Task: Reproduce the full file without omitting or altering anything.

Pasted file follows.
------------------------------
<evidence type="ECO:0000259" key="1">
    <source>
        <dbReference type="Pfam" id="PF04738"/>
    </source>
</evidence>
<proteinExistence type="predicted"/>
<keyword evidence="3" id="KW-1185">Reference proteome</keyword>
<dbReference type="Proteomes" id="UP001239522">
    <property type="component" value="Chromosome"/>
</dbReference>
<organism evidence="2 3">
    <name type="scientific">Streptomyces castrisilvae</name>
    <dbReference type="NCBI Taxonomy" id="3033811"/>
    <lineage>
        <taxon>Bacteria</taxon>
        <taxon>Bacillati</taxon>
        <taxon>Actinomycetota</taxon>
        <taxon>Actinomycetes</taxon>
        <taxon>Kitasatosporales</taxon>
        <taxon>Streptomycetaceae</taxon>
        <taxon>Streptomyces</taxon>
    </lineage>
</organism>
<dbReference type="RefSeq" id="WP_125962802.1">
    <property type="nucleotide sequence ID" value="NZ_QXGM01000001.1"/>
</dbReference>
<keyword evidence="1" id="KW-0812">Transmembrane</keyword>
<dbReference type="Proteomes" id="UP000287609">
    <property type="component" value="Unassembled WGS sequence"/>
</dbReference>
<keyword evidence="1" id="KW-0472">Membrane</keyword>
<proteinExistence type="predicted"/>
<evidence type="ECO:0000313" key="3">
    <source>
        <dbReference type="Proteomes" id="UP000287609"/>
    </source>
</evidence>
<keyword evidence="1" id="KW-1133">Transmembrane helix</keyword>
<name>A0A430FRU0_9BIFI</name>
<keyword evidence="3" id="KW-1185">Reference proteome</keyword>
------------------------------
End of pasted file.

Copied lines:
<evidence type="ECO:0000259" key="1">
    <source>
        <dbReference type="Pfam" id="PF04738"/>
    </source>
</evidence>
<proteinExistence type="predicted"/>
<keyword evidence="3" id="KW-1185">Reference proteome</keyword>
<dbReference type="Proteomes" id="UP001239522">
    <property type="component" value="Chromosome"/>
</dbReference>
<organism evidence="2 3">
    <name type="scientific">Streptomyces castrisilvae</name>
    <dbReference type="NCBI Taxonomy" id="3033811"/>
    <lineage>
        <taxon>Bacteria</taxon>
        <taxon>Bacillati</taxon>
        <taxon>Actinomycetota</taxon>
        <taxon>Actinomycetes</taxon>
        <taxon>Kitasatosporales</taxon>
        <taxon>Streptomycetaceae</taxon>
        <taxon>Streptomyces</taxon>
    </lineage>
</organism>
<dbReference type="RefSeq" id="WP_125962802.1">
    <property type="nucleotide sequence ID" value="NZ_QXGM01000001.1"/>
</dbReference>
<keyword evidence="1" id="KW-0812">Transmembrane</keyword>
<dbReference type="Proteomes" id="UP000287609">
    <property type="component" value="Unassembled WGS sequence"/>
</dbReference>
<keyword evidence="1" id="KW-0472">Membrane</keyword>
<proteinExistence type="predicted"/>
<evidence type="ECO:0000313" key="3">
    <source>
        <dbReference type="Proteomes" id="UP000287609"/>
    </source>
</evidence>
<keyword evidence="1" id="KW-1133">Transmembrane helix</keyword>
<name>A0A430FRU0_9BIFI</name>
<keyword evidence="3" id="KW-1185">Reference proteome</keyword>